Climate tech company Bio-Logical has raised a $1m seed round to scale up its operations in Kenya, facilitating its mission to build climate-resilient communities of smallholder farmers around the world.
The funding round, led by the Steyn Group and Angel Investors Rob Konterman, Luke Calcott-Stevens and Jochem Wieringa, will go towards the development of Bio-Logical’s first Kenya site producing biochar. It will also pave the way for the company’s expansion throughout the region which will help it support 1 million smallholders and sequester 1 million metric tons of CO2 annually by 2030.
Smallholder farmers are facing a dire outlook with faltering harvests, increasingly extreme weather and skyrocketing fertilizer prices becoming increasingly common due to climate change. Bio-Logical addresses this challenge through a circular economy, transforming waste into biochar, a super material that sequesters carbon for millennia and regenerates degraded soil. Their biochar is then incorporated into an organic fertilizer which is distributed to smallholder farmers in the region, regenerating land, increasing crop drought resistance, and boosting yields by over 50%.
“Bio-Logical was founded on the belief that Smallholder farmers should not suffer at the hands of a climate crisis they have played no part in. At present, soil degradation and changing weather patterns due to climate change are directly threatening the livelihoods of 500 million smallholder farmers around the world,” said Rory Buckworth, Co-Founder.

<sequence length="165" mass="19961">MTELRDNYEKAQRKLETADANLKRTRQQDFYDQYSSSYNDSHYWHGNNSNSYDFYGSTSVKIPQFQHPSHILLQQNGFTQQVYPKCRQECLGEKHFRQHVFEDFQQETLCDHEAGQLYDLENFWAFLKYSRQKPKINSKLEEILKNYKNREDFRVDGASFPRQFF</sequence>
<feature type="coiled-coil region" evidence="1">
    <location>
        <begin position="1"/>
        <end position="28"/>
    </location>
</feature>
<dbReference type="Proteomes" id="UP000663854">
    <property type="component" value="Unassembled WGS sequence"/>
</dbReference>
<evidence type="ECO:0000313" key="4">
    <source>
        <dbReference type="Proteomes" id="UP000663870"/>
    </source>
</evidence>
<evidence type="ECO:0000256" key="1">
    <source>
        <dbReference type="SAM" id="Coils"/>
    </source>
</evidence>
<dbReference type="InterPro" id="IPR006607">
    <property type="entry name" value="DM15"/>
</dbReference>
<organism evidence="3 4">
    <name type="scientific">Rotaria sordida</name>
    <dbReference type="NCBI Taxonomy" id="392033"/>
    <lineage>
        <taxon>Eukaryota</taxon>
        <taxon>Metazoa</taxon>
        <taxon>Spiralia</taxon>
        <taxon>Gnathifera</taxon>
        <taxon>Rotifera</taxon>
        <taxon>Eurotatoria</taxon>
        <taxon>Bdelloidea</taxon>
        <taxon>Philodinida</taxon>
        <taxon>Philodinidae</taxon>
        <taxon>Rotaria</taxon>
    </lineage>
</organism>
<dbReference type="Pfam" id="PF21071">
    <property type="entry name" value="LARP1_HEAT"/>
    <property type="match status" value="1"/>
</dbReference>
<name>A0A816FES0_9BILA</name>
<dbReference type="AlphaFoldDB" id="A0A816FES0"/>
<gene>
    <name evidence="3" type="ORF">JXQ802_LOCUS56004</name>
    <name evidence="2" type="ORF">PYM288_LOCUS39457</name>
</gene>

Utilizing its innovative technology, Bio-Logical’s first site will be the largest biochar production facility in Africa. It will transform over 30,000 tonnes of agricultural waste a year into biochar, sequestering 25,000 metric tons of CO2. This process will generate carbon credits, the revenue from which will be used to subsidize its resilience-building fertilizer for smallholder farmers, boosting yields and reducing fertilizer costs.
“We believe carbon credits should do more than simply remove carbon from the atmosphere and instead should be used to build the resilience of climate vulnerable communities,” added Philip Hunter, Co-Founder.